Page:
bims-apauto Biomed News
on Apoptosis and autophagy
Issue of 2022‒10‒09
six papers selected by
Su Hyun Lee
Seoul National University

  1. Nat Commun. 2022 Oct 04. 13(1): 5845
      Autophagy is crucial for maintaining cellular energy homeostasis and for cells to adapt to nutrient deficiency, and nutrient sensors regulating autophagy have been reported previously. However, the role of eiptranscriptomic modifications such as m6A in the regulation of starvation-induced autophagy is unclear. Here, we show that the m6A reader YTHDF3 is essential for autophagy induction. m6A modification is up-regulated to promote autophagosome formation and lysosomal degradation upon nutrient deficiency. METTL3 depletion leads to a loss of functional m6A modification and inhibits YTHDF3-mediated autophagy flux. YTHDF3 promotes autophagy by recognizing m6A modification sites around the stop codon of FOXO3 mRNA. YTHDF3 also recruits eIF3a and eIF4B to facilitate FOXO3 translation, subsequently initiating autophagy. Overall, our study demonstrates that the epitranscriptome regulator YTHDF3 functions as a nutrient responder, providing a glimpse into the post-transcriptional RNA modifications that regulate metabolic homeostasis.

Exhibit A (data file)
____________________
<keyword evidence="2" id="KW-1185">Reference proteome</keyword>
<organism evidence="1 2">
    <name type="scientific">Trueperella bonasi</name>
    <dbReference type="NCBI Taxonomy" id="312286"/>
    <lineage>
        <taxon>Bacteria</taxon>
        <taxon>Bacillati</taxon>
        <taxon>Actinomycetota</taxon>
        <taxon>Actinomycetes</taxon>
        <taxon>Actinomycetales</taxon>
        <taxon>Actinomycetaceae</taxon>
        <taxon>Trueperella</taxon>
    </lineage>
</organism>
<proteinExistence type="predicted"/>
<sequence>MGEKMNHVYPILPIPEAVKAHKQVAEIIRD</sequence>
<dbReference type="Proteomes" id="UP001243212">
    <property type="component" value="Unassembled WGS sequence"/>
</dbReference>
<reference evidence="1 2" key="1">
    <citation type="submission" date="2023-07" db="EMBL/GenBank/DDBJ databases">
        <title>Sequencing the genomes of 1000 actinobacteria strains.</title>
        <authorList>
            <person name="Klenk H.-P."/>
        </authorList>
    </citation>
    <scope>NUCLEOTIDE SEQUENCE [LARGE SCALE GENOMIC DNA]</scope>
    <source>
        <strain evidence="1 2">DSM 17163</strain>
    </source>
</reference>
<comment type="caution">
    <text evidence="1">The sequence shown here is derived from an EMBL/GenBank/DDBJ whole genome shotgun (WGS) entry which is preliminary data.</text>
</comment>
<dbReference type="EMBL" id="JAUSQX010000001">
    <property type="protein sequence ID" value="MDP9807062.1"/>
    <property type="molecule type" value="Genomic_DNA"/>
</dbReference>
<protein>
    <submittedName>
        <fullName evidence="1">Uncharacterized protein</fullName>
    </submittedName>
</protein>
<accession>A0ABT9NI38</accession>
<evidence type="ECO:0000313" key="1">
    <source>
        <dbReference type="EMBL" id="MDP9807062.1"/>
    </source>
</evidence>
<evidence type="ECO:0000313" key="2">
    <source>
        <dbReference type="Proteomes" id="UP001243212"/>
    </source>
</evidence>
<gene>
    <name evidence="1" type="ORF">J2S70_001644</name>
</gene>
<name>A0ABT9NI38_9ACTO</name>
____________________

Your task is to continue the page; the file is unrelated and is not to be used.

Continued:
2. Cell Death Discov. 2022 Oct 06. 8(1): 410
      Ubiquitination is a critical type of post-translational modifications, of which K63-linked ubiquitination regulates interaction, translocation, and activation of proteins. In recent years, emerging evidence suggest involvement of K63-linked ubiquitination in multiple signaling pathways and various human diseases including cancer. Increasing number of studies indicated that K63-linked ubiquitination controls initiation, development, invasion, metastasis, and therapy of diverse cancers. Here, we summarized molecular mechanisms of K63-linked ubiquitination dictating different biological activities of tumor and highlighted novel opportunities for future therapy targeting certain regulation of K63-linked ubiquitination in tumor.